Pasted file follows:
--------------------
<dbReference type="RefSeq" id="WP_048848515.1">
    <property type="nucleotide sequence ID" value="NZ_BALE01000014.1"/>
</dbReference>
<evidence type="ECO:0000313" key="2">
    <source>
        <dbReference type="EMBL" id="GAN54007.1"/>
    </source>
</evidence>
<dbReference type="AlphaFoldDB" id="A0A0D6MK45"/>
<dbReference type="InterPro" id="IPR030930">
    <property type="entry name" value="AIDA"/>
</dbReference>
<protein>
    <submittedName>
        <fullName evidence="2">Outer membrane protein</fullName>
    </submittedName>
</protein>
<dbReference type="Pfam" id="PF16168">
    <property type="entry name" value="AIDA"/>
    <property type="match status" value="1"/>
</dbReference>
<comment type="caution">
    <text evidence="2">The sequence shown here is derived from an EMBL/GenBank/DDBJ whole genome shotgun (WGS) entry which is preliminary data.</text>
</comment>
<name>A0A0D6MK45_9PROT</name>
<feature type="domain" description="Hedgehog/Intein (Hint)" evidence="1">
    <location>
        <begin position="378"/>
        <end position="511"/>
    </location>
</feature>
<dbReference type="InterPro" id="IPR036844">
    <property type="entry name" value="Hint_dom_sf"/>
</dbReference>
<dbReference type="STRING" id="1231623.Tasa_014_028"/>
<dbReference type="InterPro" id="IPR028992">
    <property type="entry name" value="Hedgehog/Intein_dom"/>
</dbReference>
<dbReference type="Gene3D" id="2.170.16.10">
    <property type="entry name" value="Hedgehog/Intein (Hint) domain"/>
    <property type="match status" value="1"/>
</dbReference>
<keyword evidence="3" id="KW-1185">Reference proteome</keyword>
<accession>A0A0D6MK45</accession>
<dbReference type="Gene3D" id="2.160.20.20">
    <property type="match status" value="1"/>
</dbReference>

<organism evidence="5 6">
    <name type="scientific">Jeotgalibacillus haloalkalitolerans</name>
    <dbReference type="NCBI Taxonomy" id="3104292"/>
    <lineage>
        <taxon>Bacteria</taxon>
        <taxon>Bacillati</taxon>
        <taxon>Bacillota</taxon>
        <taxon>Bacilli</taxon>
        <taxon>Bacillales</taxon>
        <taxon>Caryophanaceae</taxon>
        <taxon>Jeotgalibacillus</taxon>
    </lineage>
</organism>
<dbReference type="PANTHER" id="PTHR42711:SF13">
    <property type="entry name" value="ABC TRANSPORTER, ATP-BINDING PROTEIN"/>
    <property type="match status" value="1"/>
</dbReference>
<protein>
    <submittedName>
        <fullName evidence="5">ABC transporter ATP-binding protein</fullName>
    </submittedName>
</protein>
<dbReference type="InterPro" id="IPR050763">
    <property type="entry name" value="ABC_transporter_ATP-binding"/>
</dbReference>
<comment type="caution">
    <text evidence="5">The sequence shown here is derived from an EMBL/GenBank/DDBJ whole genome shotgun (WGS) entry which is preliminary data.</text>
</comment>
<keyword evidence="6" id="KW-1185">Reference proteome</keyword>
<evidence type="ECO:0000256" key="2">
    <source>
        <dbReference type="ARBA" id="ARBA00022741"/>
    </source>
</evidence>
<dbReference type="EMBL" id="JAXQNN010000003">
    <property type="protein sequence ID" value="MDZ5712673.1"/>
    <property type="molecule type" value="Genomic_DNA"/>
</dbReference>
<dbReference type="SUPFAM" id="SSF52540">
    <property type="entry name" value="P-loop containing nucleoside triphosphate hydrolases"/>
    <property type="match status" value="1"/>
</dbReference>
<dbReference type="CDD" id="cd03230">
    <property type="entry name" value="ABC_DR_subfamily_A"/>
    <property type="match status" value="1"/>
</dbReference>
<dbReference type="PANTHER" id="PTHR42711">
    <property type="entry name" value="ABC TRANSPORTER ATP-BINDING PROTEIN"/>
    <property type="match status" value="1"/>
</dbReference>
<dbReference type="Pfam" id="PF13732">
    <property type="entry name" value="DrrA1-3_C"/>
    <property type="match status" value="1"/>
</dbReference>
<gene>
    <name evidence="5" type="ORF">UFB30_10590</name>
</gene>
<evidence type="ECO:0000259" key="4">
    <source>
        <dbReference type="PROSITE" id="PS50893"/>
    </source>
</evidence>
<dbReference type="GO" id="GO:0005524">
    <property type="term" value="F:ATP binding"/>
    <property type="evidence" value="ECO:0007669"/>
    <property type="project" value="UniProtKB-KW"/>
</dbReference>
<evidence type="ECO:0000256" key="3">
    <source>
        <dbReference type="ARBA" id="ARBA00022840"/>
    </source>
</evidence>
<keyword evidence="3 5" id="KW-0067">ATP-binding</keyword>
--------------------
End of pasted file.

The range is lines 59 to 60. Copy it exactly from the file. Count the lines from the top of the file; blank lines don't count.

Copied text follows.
    </lineage>
</organism>